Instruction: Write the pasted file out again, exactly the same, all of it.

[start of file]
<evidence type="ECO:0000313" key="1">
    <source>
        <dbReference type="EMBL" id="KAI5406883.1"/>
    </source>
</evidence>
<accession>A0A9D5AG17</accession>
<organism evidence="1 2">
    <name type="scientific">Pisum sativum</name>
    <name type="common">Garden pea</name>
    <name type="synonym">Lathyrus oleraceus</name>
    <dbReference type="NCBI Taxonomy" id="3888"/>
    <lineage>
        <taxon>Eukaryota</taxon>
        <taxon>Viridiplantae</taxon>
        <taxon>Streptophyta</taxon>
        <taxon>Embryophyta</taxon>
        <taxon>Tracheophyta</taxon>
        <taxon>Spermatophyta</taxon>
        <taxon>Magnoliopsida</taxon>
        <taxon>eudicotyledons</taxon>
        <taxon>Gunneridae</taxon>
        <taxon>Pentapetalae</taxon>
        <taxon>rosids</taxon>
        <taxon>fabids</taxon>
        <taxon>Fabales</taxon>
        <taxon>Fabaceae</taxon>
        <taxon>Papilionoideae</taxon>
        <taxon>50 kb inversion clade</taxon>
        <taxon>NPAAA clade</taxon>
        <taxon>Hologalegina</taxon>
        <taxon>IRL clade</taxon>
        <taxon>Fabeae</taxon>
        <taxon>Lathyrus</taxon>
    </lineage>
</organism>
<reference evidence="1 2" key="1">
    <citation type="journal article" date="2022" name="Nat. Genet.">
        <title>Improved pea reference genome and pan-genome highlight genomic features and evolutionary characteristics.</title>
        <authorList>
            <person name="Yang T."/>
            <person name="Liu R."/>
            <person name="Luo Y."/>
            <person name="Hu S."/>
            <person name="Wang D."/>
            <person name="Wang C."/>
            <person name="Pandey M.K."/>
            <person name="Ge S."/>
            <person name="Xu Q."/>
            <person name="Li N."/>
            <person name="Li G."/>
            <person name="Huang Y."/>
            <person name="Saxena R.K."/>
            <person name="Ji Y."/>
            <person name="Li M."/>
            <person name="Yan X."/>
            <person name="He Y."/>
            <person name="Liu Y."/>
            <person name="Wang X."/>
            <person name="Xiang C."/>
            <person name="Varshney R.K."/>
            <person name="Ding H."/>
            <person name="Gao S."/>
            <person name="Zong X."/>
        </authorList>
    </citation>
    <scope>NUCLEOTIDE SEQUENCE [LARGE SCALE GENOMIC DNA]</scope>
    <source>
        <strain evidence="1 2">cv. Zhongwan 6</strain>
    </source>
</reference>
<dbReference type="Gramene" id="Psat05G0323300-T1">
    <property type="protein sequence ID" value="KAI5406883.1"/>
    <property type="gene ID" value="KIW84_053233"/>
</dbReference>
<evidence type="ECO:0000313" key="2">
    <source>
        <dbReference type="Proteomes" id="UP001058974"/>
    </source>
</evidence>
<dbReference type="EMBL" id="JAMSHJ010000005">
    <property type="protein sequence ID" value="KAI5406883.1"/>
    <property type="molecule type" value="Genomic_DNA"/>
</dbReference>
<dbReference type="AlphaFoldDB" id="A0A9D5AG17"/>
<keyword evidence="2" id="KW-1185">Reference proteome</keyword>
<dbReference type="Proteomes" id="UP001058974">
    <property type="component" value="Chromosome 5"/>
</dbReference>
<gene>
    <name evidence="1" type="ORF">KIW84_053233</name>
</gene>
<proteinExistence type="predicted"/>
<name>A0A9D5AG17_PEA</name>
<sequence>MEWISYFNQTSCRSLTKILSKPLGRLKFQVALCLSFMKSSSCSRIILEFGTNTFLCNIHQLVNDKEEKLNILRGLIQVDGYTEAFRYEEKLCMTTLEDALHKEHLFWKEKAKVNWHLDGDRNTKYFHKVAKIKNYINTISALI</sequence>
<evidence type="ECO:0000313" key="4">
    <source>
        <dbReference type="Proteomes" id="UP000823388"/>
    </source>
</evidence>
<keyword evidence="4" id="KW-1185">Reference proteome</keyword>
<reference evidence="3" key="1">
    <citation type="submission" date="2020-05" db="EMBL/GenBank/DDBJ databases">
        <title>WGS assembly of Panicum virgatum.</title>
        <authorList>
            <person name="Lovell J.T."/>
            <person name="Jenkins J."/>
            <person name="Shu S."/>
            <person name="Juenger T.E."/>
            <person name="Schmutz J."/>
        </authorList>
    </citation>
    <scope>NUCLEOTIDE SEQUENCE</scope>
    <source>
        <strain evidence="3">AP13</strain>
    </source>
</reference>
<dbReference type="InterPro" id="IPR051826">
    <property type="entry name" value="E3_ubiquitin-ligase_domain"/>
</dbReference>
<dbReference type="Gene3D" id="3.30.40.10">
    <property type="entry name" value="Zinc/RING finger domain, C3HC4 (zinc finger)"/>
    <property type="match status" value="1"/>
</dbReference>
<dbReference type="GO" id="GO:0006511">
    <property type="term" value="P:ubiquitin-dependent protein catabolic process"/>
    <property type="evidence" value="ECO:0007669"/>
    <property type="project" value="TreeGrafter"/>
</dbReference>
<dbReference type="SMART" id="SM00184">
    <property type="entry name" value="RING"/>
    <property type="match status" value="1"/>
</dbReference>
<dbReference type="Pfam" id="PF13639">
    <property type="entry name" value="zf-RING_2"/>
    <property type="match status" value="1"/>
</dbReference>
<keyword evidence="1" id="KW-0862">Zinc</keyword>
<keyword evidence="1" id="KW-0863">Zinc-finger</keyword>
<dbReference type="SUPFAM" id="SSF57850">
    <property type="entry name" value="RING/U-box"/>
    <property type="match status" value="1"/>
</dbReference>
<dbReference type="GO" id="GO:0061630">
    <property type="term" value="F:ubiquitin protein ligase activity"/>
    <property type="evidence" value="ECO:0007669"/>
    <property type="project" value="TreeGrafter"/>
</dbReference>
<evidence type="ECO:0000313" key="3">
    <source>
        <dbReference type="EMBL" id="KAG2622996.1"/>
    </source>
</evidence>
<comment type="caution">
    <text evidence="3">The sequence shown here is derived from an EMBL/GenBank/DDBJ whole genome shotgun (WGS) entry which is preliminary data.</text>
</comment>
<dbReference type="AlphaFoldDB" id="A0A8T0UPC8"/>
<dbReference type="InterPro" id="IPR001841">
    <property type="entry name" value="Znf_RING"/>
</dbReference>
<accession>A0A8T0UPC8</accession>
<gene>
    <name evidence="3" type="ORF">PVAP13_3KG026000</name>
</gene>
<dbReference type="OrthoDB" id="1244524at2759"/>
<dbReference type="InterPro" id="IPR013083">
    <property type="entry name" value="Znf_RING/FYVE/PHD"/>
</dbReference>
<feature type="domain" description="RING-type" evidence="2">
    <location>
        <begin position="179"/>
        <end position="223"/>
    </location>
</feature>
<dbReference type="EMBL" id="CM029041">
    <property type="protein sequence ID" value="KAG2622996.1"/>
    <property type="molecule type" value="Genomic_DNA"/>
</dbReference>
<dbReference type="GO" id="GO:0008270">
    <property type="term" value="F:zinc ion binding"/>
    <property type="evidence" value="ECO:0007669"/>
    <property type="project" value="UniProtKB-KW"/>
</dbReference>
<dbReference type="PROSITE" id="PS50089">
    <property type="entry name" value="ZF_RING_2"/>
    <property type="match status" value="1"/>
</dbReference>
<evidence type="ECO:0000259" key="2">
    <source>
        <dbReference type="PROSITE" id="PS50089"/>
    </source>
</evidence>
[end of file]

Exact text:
<evidence type="ECO:0000313" key="1">
    <source>
        <dbReference type="EMBL" id="KAI5406883.1"/>
    </source>
</evidence>
<accession>A0A9D5AG17</accession>
<organism evidence="1 2">
    <name type="scientific">Pisum sativum</name>
    <name type="common">Garden pea</name>
    <name type="synonym">Lathyrus oleraceus</name>
    <dbReference type="NCBI Taxonomy" id="3888"/>
    <lineage>
        <taxon>Eukaryota</taxon>
        <taxon>Viridiplantae</taxon>
        <taxon>Streptophyta</taxon>
        <taxon>Embryophyta</taxon>
        <taxon>Tracheophyta</taxon>
        <taxon>Spermatophyta</taxon>
        <taxon>Magnoliopsida</taxon>
        <taxon>eudicotyledons</taxon>
        <taxon>Gunneridae</taxon>
        <taxon>Pentapetalae</taxon>
        <taxon>rosids</taxon>
        <taxon>fabids</taxon>
        <taxon>Fabales</taxon>
        <taxon>Fabaceae</taxon>
        <taxon>Papilionoideae</taxon>
        <taxon>50 kb inversion clade</taxon>
        <taxon>NPAAA clade</taxon>
        <taxon>Hologalegina</taxon>
        <taxon>IRL clade</taxon>
        <taxon>Fabeae</taxon>
        <taxon>Lathyrus</taxon>
    </lineage>
</organism>
<reference evidence="1 2" key="1">
    <citation type="journal article" date="2022" name="Nat. Genet.">
        <title>Improved pea reference genome and pan-genome highlight genomic features and evolutionary characteristics.</title>
        <authorList>
            <person name="Yang T."/>
            <person name="Liu R."/>
            <person name="Luo Y."/>
            <person name="Hu S."/>
            <person name="Wang D."/>
            <person name="Wang C."/>
            <person name="Pandey M.K."/>
            <person name="Ge S."/>
            <person name="Xu Q."/>
            <person name="Li N."/>
            <person name="Li G."/>
            <person name="Huang Y."/>
            <person name="Saxena R.K."/>
            <person name="Ji Y."/>
            <person name="Li M."/>
            <person name="Yan X."/>
            <person name="He Y."/>
            <person name="Liu Y."/>
            <person name="Wang X."/>
            <person name="Xiang C."/>
            <person name="Varshney R.K."/>
            <person name="Ding H."/>
            <person name="Gao S."/>
            <person name="Zong X."/>
        </authorList>
    </citation>
    <scope>NUCLEOTIDE SEQUENCE [LARGE SCALE GENOMIC DNA]</scope>
    <source>
        <strain evidence="1 2">cv. Zhongwan 6</strain>
    </source>
</reference>
<dbReference type="Gramene" id="Psat05G0323300-T1">
    <property type="protein sequence ID" value="KAI5406883.1"/>
    <property type="gene ID" value="KIW84_053233"/>
</dbReference>
<evidence type="ECO:0000313" key="2">
    <source>
        <dbReference type="Proteomes" id="UP001058974"/>
    </source>
</evidence>
<dbReference type="EMBL" id="JAMSHJ010000005">
    <property type="protein sequence ID" value="KAI5406883.1"/>
    <property type="molecule type" value="Genomic_DNA"/>
</dbReference>
<dbReference type="AlphaFoldDB" id="A0A9D5AG17"/>
<keyword evidence="2" id="KW-1185">Reference proteome</keyword>
<dbReference type="Proteomes" id="UP001058974">
    <property type="component" value="Chromosome 5"/>
</dbReference>
<gene>
    <name evidence="1" type="ORF">KIW84_053233</name>
</gene>
<proteinExistence type="predicted"/>
<name>A0A9D5AG17_PEA</name>
<sequence>MEWISYFNQTSCRSLTKILSKPLGRLKFQVALCLSFMKSSSCSRIILEFGTNTFLCNIHQLVNDKEEKLNILRGLIQVDGYTEAFRYEEKLCMTTLEDALHKEHLFWKEKAKVNWHLDGDRNTKYFHKVAKIKNYINTISALI</sequence>
<evidence type="ECO:0000313" key="4">
    <source>
        <dbReference type="Proteomes" id="UP000823388"/>
    </source>
</evidence>
<keyword evidence="4" id="KW-1185">Reference proteome</keyword>
<reference evidence="3" key="1">
    <citation type="submission" date="2020-05" db="EMBL/GenBank/DDBJ databases">
        <title>WGS assembly of Panicum virgatum.</title>
        <authorList>
            <person name="Lovell J.T."/>
            <person name="Jenkins J."/>
            <person name="Shu S."/>
            <person name="Juenger T.E."/>
            <person name="Schmutz J."/>
        </authorList>
    </citation>
    <scope>NUCLEOTIDE SEQUENCE</scope>
    <source>
        <strain evidence="3">AP13</strain>
    </source>
</reference>
<dbReference type="InterPro" id="IPR051826">
    <property type="entry name" value="E3_ubiquitin-ligase_domain"/>
</dbReference>
<dbReference type="Gene3D" id="3.30.40.10">
    <property type="entry name" value="Zinc/RING finger domain, C3HC4 (zinc finger)"/>
    <property type="match status" value="1"/>
</dbReference>
<dbReference type="GO" id="GO:0006511">
    <property type="term" value="P:ubiquitin-dependent protein catabolic process"/>
    <property type="evidence" value="ECO:0007669"/>
    <property type="project" value="TreeGrafter"/>
</dbReference>
<dbReference type="SMART" id="SM00184">
    <property type="entry name" value="RING"/>
    <property type="match status" value="1"/>
</dbReference>
<dbReference type="Pfam" id="PF13639">
    <property type="entry name" value="zf-RING_2"/>
    <property type="match status" value="1"/>
</dbReference>
<keyword evidence="1" id="KW-0862">Zinc</keyword>
<keyword evidence="1" id="KW-0863">Zinc-finger</keyword>
<dbReference type="SUPFAM" id="SSF57850">
    <property type="entry name" value="RING/U-box"/>
    <property type="match status" value="1"/>
</dbReference>
<dbReference type="GO" id="GO:0061630">
    <property type="term" value="F:ubiquitin protein ligase activity"/>
    <property type="evidence" value="ECO:0007669"/>
    <property type="project" value="TreeGrafter"/>
</dbReference>
<evidence type="ECO:0000313" key="3">
    <source>
        <dbReference type="EMBL" id="KAG2622996.1"/>
    </source>
</evidence>
<comment type="caution">
    <text evidence="3">The sequence shown here is derived from an EMBL/GenBank/DDBJ whole genome shotgun (WGS) entry which is preliminary data.</text>
</comment>
<dbReference type="AlphaFoldDB" id="A0A8T0UPC8"/>
<dbReference type="InterPro" id="IPR001841">
    <property type="entry name" value="Znf_RING"/>
</dbReference>
<accession>A0A8T0UPC8</accession>
<gene>
    <name evidence="3" type="ORF">PVAP13_3KG026000</name>
</gene>
<dbReference type="OrthoDB" id="1244524at2759"/>
<dbReference type="InterPro" id="IPR013083">
    <property type="entry name" value="Znf_RING/FYVE/PHD"/>
</dbReference>
<feature type="domain" description="RING-type" evidence="2">
    <location>
        <begin position="179"/>
        <end position="223"/>
    </location>
</feature>
<dbReference type="EMBL" id="CM029041">
    <property type="protein sequence ID" value="KAG2622996.1"/>
    <property type="molecule type" value="Genomic_DNA"/>
</dbReference>
<dbReference type="GO" id="GO:0008270">
    <property type="term" value="F:zinc ion binding"/>
    <property type="evidence" value="ECO:0007669"/>
    <property type="project" value="UniProtKB-KW"/>
</dbReference>
<dbReference type="PROSITE" id="PS50089">
    <property type="entry name" value="ZF_RING_2"/>
    <property type="match status" value="1"/>
</dbReference>
<evidence type="ECO:0000259" key="2">
    <source>
        <dbReference type="PROSITE" id="PS50089"/>
    </source>
</evidence>